The fallacy of this argument is its mischaracterization of the HUD regulations and its failure to account for the plain language of § 4122(b). There is no assurance in the HUD regulations, or in any other federal statute or regulation, that after 20 years an owner may raise rents to market levels.4 The assurance is that after 20 years an owner may prepay his federally subsidized mortgage, exit the federal program and free himself of federal regulation, including federal rent control. Nothing in the HUD regulations purports to limit states from enacting their own rent control laws of general applicability which apply equally to apartment owners who exit the federal program as well as other apartment owners. Indeed, the express language of § 4122(b) provides that states and political subdivisions may establish rent control laws of general applicability. 12 U.S.C. § 4122(b).


Congressional intent remains "the ultimate touchstone of preemption analysis." Lindsey v. Tacoma-Pierce County Health Dept., 195 F.3d 1065, 1069 (9th Cir.1999) (quotations omitted). Congress explicitly stated that it enacted the NHA to provide "a decent home and suitable living environment for every American family," 12 U.S.C. § 1701t, and that it established the Section 236 program "[f]or the purpose of reducing rentals for lower income families[.]" 12 U.S.C. § 1715z-1. Congress never indicated—in either the text or legislative history of the NHA or in any ancillary statute—that it intended to abrogate state rent control laws. See, e.g., 12 U.S.C. § 4122(b) (placing congressional imprimatur on generally applicable state rent control ordinances). To the contrary, "[t]he federal legislation creating the network of subsidized housing laws is superimposed upon and consciously interdependent with the substructure of local law relating to housing." Kargman, 552 F.2d at 11; see also Columbia Plaza Ltd. P'ship v. Cowles, 403 F.Supp. 1337, 1341-43 (D.D.C.1975), remanded 551 F.2d 466 (D.C.Cir.1977).


We find the First Circuit's decision in Kargman instructive. There, participants in the NHA program who received financial benefits in exchange for charging rent at HUD-approved levels challenged a Boston, Massachusetts rent control ordinance that required them to charge rents lower than the HUD approved levels. Kargman, 552 F.2d at 4-6. The First Circuit held there was no preemption "in the case at bar where Boston, in pursuit of its own interests that are basically consistent with federal purposes, operates an independent regulatory scheme that has no demonstrated impact on the federal program, but merely has some financial consequences for some landlords who participate in the program." Id. at 12. The court opined that "[t]he mere potential for conflict which we have perceived in this case is not enough to justify a court in concluding that federal power precludes an otherwise valid exercise of state sovereignty." Id. at 13.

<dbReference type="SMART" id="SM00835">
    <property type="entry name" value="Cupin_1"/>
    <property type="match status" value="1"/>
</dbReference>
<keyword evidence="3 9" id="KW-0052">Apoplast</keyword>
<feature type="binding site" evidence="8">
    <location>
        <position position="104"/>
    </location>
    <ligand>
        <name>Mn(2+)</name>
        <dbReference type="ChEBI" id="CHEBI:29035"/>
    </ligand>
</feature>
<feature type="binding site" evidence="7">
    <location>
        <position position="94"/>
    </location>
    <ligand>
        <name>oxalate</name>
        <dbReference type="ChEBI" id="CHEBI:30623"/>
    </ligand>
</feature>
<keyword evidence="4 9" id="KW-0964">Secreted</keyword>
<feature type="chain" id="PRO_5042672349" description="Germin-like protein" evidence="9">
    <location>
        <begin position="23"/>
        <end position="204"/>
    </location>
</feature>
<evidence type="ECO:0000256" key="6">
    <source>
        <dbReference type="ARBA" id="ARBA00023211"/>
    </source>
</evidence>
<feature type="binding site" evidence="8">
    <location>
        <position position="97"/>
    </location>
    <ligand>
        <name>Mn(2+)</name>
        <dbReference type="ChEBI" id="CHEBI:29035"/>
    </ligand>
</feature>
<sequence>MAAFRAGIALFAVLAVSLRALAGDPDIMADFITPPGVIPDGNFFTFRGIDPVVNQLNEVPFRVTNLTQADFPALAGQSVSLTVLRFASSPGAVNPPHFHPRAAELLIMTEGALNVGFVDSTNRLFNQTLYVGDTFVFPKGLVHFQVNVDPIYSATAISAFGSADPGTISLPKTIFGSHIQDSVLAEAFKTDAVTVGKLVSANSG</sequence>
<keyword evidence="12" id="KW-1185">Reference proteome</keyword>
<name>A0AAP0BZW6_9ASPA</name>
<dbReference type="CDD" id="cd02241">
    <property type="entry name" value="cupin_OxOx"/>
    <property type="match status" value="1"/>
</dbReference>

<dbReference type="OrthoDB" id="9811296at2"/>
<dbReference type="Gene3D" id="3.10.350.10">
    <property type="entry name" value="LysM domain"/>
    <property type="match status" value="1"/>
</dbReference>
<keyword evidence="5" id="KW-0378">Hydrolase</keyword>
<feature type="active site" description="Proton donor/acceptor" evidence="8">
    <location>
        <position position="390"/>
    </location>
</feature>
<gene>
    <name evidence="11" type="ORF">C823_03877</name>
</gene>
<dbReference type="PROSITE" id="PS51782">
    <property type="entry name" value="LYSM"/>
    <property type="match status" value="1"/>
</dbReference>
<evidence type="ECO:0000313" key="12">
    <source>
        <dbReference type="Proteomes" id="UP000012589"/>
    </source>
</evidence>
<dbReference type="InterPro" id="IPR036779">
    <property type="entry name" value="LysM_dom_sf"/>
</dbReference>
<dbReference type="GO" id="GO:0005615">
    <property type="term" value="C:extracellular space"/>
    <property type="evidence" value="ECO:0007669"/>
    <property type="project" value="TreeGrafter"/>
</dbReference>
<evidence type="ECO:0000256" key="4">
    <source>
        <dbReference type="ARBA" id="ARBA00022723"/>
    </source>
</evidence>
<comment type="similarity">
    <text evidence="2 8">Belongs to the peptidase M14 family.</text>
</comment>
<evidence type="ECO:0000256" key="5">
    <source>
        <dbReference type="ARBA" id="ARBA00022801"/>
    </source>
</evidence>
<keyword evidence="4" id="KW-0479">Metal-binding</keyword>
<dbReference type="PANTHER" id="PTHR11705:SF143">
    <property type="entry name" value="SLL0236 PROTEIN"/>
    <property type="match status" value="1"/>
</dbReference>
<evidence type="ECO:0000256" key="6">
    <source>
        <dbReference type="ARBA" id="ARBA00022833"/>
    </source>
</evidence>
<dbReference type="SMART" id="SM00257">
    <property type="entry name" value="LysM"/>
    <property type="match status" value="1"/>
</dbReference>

Here, although Congress (or perhaps HUD) could have chosen to preempt rent control ordinances such as the 1990 LARSO amendments, it did not do so.5 In the absence of such action, we will not arrogate that power to ourselves. Cf. New York State Dept. of Soc. Servs. v. Dublino, 413 U.S. 405, 413, 93 S.Ct. 2507, 37 L.Ed.2d 688 (1973) ("The problems confronting our society in these areas are severe, and state governments, in cooperation with the Federal Government, must be allowed considerable latitude in attempting their resolution. This Court has repeatedly refused to void state statutory programs, absent congressional intent to pre-empt them.").



LARSO is a generally applicable municipal rent control ordinance that safeguards tenants from excessive rent increases. It treats properties exiting federal housing programs neither better nor worse than properties that were never part of such programs. The 1990 LARSO amendments are not expressly preempted by LIHPRHA, nor are they preempted on conflict grounds.





Field preemption is not raised as an issue in this case


Section 4119(1)(A)(iii) defines "eligible low income housing" as "any housing financed by a loan or mortgage ... that is ... insured, assisted, or held by the Secretary ... under section 1715z-1 of this title[.]" 12 U.S.C. § 4119(1). The Section 236 program was established pursuant to § 1715z-1


LIHPRHA § 4122(a)(4), which expressly preempts state laws that are "limited only to eligible low-income housing for which the owner has prepaid the mortgage," is inapposite because LARSO is not "limited only to eligible low-income housing for which the owner has prepaid the mortgage."


TOPA's reliance onCienega Gardens v. United States, 38 Fed. Cl. 64 (Fed.Cl.1997), rev'd by 194 F.3d 1231 (Fed.Cir.1998), is misplaced. In vacating the decision by the United States Court of Federal Claims, the Federal Circuit not only declined to address whether LARSO was preempted, it explicitly noted that the government "argues that the [trial] court erred in holding that LARSO was preempted by ELIHPA and LIHPRHA." Cienega Gardens, 194 F.3d at 1239; see also Cienega Gardens v. United States, 265 F.3d 1237, 1247 (Fed.Cir.2001). The Federal Circuit's most recent Cienega Gardens decision does not address whether LARSO is preempted by federal law. Cienega Gardens v. United States, 331 F.3d 1319 (Fed.Cir.2003).


After the First Circuit decidedKargman, HUD preempted Boston's rent control ordinance to the extent it applied to properties still in federal housing programs. City of Boston v. Harris, 619 F.2d 87, 93 (1st Cir. 1980).